Virgin Media, the new name for NTL:Telewest, will launch an interactive cable channel, extend its reach over broadband into non-cable areas and promote its television, telephone and broadband services in stores in an attempt to provide credible competition to satellite television from Sky.
Virgin Media brings together the merged operations of NTL and Telewest, plus the virtual mobile network operator Virgin Mobile and the famous brand of Richard Branson in an effort to reinvigorate the cable company in the increasingly competitive communications market in the United Kingdom.
Replacing its Teleport video-on-demand service, a new interactive cable channel known as Virgin Central will be available from 20 February, combining the convenience of a traditional channel with the choice and control of video-on-demand.
Customers will be able to view from a selection of episodes from hit American shows and selected BBC programmes. Available on cable channel 119, Virgin Media claims it “marks a step change in the development of video-on-demand”.
Steve Burch, the president and chief executive of the new Virgin Media company, said it was “something that no other company provides”. It sounds rather like the video-on-demand channels that have been offered by broadband service provider HomeChoice in London for several years, now due to be rolled out nationally under the Tiscali TV name.
Virgin Media also announced plans to extend its reach nationally by rolling services out into non-cable areas over broadband telephone lines in 2007, claiming it will reach over 97% of households in the United Kingdom.
The company is taking the competition to the high street, with plans to promote its ‘quadplay’ of television, broadband, fixed and mobile telephony in its retail outlets.
Virgin Media will offer products positioned at the £20, £30 and £40 price points. A ‘VIP’ package will include a high-definition enabled personal video recorder, 10Mbps broadband, unlimited UK landline calls and a free mobile phone with television services and 500 minutes of calls a month.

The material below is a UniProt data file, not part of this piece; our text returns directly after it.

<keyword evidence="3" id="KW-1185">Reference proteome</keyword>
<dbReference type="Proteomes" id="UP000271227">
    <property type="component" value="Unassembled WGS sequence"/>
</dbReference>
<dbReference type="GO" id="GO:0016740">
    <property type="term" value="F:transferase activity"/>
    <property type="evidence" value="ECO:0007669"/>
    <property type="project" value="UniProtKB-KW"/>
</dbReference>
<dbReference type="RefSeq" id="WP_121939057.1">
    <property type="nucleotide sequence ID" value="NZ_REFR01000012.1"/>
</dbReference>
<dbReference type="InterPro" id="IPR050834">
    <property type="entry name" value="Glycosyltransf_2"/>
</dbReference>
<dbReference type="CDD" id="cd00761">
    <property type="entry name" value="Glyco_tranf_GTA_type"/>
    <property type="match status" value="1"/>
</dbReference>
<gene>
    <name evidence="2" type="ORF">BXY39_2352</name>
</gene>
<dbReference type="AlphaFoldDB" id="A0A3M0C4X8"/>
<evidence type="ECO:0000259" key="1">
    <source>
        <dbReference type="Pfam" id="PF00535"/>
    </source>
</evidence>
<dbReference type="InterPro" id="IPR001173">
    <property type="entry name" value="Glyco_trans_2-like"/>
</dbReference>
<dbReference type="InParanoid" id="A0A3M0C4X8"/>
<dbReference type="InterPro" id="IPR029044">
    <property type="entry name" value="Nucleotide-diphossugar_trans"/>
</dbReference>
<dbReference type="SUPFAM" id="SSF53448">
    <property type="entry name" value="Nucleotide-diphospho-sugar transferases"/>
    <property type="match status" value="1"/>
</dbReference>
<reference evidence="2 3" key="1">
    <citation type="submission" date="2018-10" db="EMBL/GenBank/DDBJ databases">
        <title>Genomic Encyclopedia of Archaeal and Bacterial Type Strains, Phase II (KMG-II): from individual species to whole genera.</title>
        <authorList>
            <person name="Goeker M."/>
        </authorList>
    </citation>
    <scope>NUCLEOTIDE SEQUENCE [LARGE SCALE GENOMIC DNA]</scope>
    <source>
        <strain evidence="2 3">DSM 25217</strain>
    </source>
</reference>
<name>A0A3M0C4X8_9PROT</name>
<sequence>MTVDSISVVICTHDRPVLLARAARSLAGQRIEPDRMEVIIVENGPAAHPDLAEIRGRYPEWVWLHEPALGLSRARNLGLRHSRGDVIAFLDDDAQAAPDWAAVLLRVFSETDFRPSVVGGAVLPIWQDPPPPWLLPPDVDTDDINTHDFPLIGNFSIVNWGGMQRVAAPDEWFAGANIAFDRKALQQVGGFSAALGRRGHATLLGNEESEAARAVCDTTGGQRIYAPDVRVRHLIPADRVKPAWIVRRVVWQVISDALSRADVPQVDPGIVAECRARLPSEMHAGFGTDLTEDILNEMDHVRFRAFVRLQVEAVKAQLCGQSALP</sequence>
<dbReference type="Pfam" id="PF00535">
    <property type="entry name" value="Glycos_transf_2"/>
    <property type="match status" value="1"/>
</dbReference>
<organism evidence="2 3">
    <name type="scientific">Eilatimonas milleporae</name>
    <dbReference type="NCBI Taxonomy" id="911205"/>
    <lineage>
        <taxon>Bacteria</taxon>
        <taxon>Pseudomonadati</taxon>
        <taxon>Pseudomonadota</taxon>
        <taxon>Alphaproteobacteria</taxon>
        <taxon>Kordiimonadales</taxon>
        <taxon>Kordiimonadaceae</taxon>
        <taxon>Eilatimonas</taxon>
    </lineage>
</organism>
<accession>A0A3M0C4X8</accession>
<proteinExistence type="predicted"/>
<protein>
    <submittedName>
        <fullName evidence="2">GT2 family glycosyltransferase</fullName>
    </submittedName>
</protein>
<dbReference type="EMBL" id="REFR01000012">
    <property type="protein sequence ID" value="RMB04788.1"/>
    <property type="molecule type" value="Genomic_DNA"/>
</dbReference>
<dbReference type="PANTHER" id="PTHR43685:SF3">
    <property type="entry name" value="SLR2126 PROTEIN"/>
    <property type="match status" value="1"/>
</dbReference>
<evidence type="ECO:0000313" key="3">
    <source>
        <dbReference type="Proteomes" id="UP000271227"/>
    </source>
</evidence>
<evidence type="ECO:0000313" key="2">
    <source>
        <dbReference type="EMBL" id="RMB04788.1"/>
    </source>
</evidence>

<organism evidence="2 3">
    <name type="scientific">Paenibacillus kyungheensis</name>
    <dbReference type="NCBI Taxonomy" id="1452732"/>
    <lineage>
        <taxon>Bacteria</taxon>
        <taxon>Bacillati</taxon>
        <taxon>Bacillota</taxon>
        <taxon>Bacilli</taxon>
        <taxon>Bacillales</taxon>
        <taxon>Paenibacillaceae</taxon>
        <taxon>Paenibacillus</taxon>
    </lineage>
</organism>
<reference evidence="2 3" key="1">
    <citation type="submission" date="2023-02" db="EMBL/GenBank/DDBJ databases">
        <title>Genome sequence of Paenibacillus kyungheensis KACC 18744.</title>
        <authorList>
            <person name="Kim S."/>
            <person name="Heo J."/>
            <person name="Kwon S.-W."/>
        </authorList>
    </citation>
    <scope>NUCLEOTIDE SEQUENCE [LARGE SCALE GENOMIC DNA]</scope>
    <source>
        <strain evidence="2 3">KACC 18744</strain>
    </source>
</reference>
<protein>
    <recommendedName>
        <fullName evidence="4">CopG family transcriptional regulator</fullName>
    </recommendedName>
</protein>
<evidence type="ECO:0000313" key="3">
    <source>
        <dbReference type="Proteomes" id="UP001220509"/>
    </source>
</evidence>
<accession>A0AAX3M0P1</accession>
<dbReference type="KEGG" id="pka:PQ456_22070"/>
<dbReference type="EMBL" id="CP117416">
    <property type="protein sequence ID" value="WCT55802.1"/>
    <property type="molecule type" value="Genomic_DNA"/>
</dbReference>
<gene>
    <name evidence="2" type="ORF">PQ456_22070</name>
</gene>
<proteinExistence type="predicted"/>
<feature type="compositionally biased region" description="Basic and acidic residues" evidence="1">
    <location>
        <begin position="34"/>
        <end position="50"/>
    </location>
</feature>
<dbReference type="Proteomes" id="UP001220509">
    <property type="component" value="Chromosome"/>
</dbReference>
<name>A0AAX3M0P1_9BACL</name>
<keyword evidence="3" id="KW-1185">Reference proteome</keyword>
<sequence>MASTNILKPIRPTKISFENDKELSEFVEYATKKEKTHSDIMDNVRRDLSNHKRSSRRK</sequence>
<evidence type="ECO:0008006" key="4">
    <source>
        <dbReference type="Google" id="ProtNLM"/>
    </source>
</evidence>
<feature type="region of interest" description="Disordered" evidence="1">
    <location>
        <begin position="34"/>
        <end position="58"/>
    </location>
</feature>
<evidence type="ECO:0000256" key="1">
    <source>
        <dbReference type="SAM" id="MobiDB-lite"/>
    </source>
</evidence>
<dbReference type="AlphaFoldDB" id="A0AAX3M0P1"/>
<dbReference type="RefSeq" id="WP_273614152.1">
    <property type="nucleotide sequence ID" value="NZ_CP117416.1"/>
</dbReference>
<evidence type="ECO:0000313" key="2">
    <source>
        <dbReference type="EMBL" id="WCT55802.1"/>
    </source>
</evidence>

The company claims to have made improvements in its customer service operation, saying that it now only takes 40 seconds on average for them to answer a call, compared to nearly three minutes a year ago.
At the London launch at the Royal Opera House, chief executive Steve Burch said they had been working towards this day for a long time and that the transformation of the business is already well advanced. “Virgin values are starting to permeate all aspects of our company, from the culture to our product line up,” he said. “Looking forward, we have a world of opportunity before us. Consumers are ready for something genuinely different.”
Richard Branson, founder of Virgin Group and now the largest single shareholder in the communications company by virtue of its acquisition of Virgin Mobile and licensing of the Virgin brand, said the creation of Virgin Media was “a milestone in the history of the media industry and cable in particular”.
Chairman Jim Mooney added: “Virgin Media will be the UK consumer’s company of choice to bring together all of the products, new services and great content, such as Virgin Central, under a totally dedicated and national customer service banner.”
Although it claims to be the first high-definition television service in the UK, and its V+ personal video recorder is high-definition capable, Virgin Media currently has little to offer by way of high-definition programming. The Sky high-definition channels will not be available on cable.
The former Flextech programming business has been rebranded Virgin Media Television, or VMTV. It runs seven entertainment channels, including Living, Bravo, Challenge, Trouble and Ftn, and is a 50% partner in the UKTV channels.
Despite the claim that Virgin Media is more than a new name and coat of paint for the tarnished cable company that was NTL:Telewest, the offering appears far from radical or revolutionary. The Virgin brand is undoubtedly more customer friendly than the utilitarian NTL:Telewest that could not even market itself nationally as a single entity, but many of the fundamental issues facing the cable company remain.
Sky, which thwarted plans for the cable operator to combine with ITV by taking a stake in the commercial television company, further undermined the launch of Virgin Media by announcing plans on the same day to launch a pay-television service on the digital terrestrial television platform.